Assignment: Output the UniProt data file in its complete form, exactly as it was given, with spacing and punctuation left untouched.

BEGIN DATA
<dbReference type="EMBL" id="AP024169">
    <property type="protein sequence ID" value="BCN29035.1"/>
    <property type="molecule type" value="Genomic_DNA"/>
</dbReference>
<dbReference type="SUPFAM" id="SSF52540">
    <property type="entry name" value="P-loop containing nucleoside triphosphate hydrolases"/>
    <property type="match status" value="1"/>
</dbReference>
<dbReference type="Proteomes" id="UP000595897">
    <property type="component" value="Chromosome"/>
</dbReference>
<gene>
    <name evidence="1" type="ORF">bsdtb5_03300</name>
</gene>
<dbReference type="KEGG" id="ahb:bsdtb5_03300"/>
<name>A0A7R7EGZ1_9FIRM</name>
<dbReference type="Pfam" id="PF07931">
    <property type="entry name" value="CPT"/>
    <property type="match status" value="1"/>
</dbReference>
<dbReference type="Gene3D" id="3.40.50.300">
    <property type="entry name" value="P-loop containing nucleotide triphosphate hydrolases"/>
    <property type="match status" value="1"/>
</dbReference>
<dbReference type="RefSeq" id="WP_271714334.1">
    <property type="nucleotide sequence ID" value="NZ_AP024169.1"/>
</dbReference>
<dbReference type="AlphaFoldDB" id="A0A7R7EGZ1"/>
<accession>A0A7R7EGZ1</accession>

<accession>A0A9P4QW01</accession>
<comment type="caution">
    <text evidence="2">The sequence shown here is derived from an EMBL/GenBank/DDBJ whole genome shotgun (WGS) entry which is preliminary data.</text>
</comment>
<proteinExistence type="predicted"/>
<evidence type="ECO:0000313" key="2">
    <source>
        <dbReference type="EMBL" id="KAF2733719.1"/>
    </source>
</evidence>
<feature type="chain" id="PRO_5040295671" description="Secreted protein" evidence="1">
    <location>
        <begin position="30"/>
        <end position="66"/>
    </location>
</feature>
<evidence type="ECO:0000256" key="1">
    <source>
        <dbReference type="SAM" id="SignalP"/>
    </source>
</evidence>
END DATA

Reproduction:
<dbReference type="EMBL" id="AP024169">
    <property type="protein sequence ID" value="BCN29035.1"/>
    <property type="molecule type" value="Genomic_DNA"/>
</dbReference>
<dbReference type="SUPFAM" id="SSF52540">
    <property type="entry name" value="P-loop containing nucleoside triphosphate hydrolases"/>
    <property type="match status" value="1"/>
</dbReference>
<dbReference type="Proteomes" id="UP000595897">
    <property type="component" value="Chromosome"/>
</dbReference>
<gene>
    <name evidence="1" type="ORF">bsdtb5_03300</name>
</gene>
<dbReference type="KEGG" id="ahb:bsdtb5_03300"/>
<name>A0A7R7EGZ1_9FIRM</name>
<dbReference type="Pfam" id="PF07931">
    <property type="entry name" value="CPT"/>
    <property type="match status" value="1"/>
</dbReference>
<dbReference type="Gene3D" id="3.40.50.300">
    <property type="entry name" value="P-loop containing nucleotide triphosphate hydrolases"/>
    <property type="match status" value="1"/>
</dbReference>
<dbReference type="RefSeq" id="WP_271714334.1">
    <property type="nucleotide sequence ID" value="NZ_AP024169.1"/>
</dbReference>
<dbReference type="AlphaFoldDB" id="A0A7R7EGZ1"/>
<accession>A0A7R7EGZ1</accession>

<accession>A0A9P4QW01</accession>
<comment type="caution">
    <text evidence="2">The sequence shown here is derived from an EMBL/GenBank/DDBJ whole genome shotgun (WGS) entry which is preliminary data.</text>
</comment>
<proteinExistence type="predicted"/>
<evidence type="ECO:0000313" key="2">
    <source>
        <dbReference type="EMBL" id="KAF2733719.1"/>
    </source>
</evidence>
<feature type="chain" id="PRO_5040295671" description="Secreted protein" evidence="1">
    <location>
        <begin position="30"/>
        <end position="66"/>
    </location>
</feature>
<evidence type="ECO:0000256" key="1">
    <source>
        <dbReference type="SAM" id="SignalP"/>
    </source>
</evidence>